Now, if your “good guy” constitution runs too deep, or you aren’t willing to take that risk, your next best option is a knife. Trouble is, many places with searches and metal detectors prohibit those too, but Wal-Mart and such will not. Get a very-strong blade (thick and tanto point) with super strong lock and ability to keep an edge. (Don’t skimp). Check laws for size limits; in my state it’s 3.5”. Also study how to use it. Taking out ligaments is the best defensive attack.

If a knife is not available, you are scraping the bottom of the barrel. A flexible web belt with a metal buckle makes a good swing/stand-off weapon and will get through virtually any security, but it is not effective against lethal threats.

Thus, your greatest weapon is the one you have 24/7/365, including when you have a firearm: your brain. Situational Awareness, Mindset, understanding the OODA Loop, and considering the location you are at and any limitations in your party (kids, elderly, etc.), will help you pre-plan how close to the exits you want to be, etc.
 

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One problem I do see with a hand held weapon (non firearm) is getting close enough to the bad guy to use it. With everything going on during the incident, you would be very lucky to deploy a knife, baton or some other device against the bad guy. These are up close and personal weapons.
 

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In Texas I can carry ALMOST anywhere including the State Capitol building. But cannot carry in US Post Office or Federal Court building. Its a pain to disarm in the parking lot and rearm when returning.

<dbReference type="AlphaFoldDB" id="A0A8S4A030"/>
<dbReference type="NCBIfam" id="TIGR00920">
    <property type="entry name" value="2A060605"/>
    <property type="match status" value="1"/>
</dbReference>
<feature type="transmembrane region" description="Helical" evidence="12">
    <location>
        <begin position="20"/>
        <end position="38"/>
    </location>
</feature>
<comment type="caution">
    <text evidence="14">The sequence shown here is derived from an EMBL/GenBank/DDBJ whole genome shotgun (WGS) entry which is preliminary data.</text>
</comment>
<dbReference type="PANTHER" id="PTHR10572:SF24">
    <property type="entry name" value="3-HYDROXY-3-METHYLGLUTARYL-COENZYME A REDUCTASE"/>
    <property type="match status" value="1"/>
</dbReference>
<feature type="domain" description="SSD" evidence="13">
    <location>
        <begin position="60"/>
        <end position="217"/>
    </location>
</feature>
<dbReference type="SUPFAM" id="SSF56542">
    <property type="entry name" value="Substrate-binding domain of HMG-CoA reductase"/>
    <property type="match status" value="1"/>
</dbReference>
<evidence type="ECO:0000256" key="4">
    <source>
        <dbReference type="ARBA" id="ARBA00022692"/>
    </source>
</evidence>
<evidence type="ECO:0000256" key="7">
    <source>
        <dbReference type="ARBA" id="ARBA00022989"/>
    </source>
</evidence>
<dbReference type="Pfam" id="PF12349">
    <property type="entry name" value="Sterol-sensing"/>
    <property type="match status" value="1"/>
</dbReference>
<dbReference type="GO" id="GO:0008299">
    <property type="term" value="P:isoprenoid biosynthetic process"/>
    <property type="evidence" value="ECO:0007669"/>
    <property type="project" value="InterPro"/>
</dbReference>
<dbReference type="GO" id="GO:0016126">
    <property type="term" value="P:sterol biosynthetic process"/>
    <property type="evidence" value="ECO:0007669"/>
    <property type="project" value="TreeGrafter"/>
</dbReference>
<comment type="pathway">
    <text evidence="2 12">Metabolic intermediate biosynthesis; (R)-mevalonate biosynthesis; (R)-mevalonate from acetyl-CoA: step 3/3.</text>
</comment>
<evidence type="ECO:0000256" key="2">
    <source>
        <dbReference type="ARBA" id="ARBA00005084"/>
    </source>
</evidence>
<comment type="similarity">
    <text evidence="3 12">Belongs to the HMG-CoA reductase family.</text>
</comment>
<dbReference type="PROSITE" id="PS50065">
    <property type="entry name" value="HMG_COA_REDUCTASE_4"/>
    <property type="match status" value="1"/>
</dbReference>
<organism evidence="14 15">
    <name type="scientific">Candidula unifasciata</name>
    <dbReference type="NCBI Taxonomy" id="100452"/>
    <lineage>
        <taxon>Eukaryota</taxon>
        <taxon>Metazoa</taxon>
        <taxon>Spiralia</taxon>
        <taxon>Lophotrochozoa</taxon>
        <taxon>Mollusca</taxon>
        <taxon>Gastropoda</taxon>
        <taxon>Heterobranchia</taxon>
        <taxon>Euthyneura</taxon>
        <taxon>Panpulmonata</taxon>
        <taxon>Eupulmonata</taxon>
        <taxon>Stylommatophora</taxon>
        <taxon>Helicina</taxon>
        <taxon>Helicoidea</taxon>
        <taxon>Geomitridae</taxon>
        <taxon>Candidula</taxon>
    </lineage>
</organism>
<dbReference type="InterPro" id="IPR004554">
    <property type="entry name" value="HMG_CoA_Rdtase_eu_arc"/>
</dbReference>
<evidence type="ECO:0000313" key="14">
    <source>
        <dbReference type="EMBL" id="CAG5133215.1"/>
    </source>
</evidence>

I asked a friend on the city PD if he would arrest someone in the PO with a concealed gun. His answer was:
"1. You are 83 years old, have you EVER been searched by a policeman?
2. If its concealed, how would I know he had it?
3. I enforce city and state law, I do not enforce federal law. I have never seen a federal law enforcement officer in the PO, have you?


Unless you have enemies that want to "get you" dont worry about it."


I am in politics so, yes I have enemies that would like to "get me" So I slide it under the front seat when I get out to go into the PO. In Texas, that is legal and you dont even have to have any license if its in your car concealed, on your property, in your house, boat, airplane or RV, so unless you transfer it between such places IN A PUBLIC PLACE, you are legal without a ANY permit.. The county airport is legal as are both my banks, one of which recently took down the restriction signs under public pressure.



Only problem I have is forgetting to get it out from under the seat when I leave the PO..........